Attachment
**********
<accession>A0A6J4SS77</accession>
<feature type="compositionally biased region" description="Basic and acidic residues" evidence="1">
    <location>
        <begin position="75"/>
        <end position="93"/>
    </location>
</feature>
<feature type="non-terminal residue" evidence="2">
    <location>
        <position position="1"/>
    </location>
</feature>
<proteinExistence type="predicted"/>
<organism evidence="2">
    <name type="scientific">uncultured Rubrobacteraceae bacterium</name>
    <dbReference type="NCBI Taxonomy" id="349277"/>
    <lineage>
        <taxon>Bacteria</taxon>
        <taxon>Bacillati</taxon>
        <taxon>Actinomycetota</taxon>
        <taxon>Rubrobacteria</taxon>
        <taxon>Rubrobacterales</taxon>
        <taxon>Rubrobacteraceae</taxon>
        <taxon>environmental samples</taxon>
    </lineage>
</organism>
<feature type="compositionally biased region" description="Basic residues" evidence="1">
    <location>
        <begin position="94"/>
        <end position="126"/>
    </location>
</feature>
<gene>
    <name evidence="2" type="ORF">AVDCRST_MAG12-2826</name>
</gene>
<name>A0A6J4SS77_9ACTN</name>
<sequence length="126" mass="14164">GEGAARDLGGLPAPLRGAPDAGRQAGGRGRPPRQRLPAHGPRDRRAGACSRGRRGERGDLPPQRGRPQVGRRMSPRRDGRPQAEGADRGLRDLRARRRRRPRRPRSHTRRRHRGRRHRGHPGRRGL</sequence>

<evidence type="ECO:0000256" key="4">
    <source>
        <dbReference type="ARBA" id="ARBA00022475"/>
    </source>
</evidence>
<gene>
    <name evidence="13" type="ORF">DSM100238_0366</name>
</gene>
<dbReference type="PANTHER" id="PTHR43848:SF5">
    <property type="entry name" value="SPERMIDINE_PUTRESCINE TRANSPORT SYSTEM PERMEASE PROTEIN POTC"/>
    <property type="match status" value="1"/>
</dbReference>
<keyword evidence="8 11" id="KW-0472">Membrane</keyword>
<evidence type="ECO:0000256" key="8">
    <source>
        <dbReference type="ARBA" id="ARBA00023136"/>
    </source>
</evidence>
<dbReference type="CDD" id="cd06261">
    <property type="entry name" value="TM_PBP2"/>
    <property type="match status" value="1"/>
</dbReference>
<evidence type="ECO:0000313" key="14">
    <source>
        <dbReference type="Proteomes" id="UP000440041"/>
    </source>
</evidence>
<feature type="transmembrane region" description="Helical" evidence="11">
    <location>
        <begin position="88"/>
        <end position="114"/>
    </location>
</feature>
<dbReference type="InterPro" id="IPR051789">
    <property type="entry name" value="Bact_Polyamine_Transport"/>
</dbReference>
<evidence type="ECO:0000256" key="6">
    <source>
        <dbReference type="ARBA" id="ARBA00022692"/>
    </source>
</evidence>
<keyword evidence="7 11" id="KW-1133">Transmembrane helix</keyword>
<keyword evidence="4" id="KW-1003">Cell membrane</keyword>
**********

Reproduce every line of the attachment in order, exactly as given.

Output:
<accession>A0A6J4SS77</accession>
<feature type="compositionally biased region" description="Basic and acidic residues" evidence="1">
    <location>
        <begin position="75"/>
        <end position="93"/>
    </location>
</feature>
<feature type="non-terminal residue" evidence="2">
    <location>
        <position position="1"/>
    </location>
</feature>
<proteinExistence type="predicted"/>
<organism evidence="2">
    <name type="scientific">uncultured Rubrobacteraceae bacterium</name>
    <dbReference type="NCBI Taxonomy" id="349277"/>
    <lineage>
        <taxon>Bacteria</taxon>
        <taxon>Bacillati</taxon>
        <taxon>Actinomycetota</taxon>
        <taxon>Rubrobacteria</taxon>
        <taxon>Rubrobacterales</taxon>
        <taxon>Rubrobacteraceae</taxon>
        <taxon>environmental samples</taxon>
    </lineage>
</organism>
<feature type="compositionally biased region" description="Basic residues" evidence="1">
    <location>
        <begin position="94"/>
        <end position="126"/>
    </location>
</feature>
<gene>
    <name evidence="2" type="ORF">AVDCRST_MAG12-2826</name>
</gene>
<name>A0A6J4SS77_9ACTN</name>
<sequence length="126" mass="14164">GEGAARDLGGLPAPLRGAPDAGRQAGGRGRPPRQRLPAHGPRDRRAGACSRGRRGERGDLPPQRGRPQVGRRMSPRRDGRPQAEGADRGLRDLRARRRRRPRRPRSHTRRRHRGRRHRGHPGRRGL</sequence>

<evidence type="ECO:0000256" key="4">
    <source>
        <dbReference type="ARBA" id="ARBA00022475"/>
    </source>
</evidence>
<gene>
    <name evidence="13" type="ORF">DSM100238_0366</name>
</gene>
<dbReference type="PANTHER" id="PTHR43848:SF5">
    <property type="entry name" value="SPERMIDINE_PUTRESCINE TRANSPORT SYSTEM PERMEASE PROTEIN POTC"/>
    <property type="match status" value="1"/>
</dbReference>
<keyword evidence="8 11" id="KW-0472">Membrane</keyword>
<evidence type="ECO:0000256" key="8">
    <source>
        <dbReference type="ARBA" id="ARBA00023136"/>
    </source>
</evidence>
<dbReference type="CDD" id="cd06261">
    <property type="entry name" value="TM_PBP2"/>
    <property type="match status" value="1"/>
</dbReference>
<evidence type="ECO:0000313" key="14">
    <source>
        <dbReference type="Proteomes" id="UP000440041"/>
    </source>
</evidence>
<feature type="transmembrane region" description="Helical" evidence="11">
    <location>
        <begin position="88"/>
        <end position="114"/>
    </location>
</feature>
<dbReference type="InterPro" id="IPR051789">
    <property type="entry name" value="Bact_Polyamine_Transport"/>
</dbReference>
<evidence type="ECO:0000256" key="6">
    <source>
        <dbReference type="ARBA" id="ARBA00022692"/>
    </source>
</evidence>
<keyword evidence="7 11" id="KW-1133">Transmembrane helix</keyword>
<keyword evidence="4" id="KW-1003">Cell membrane</keyword>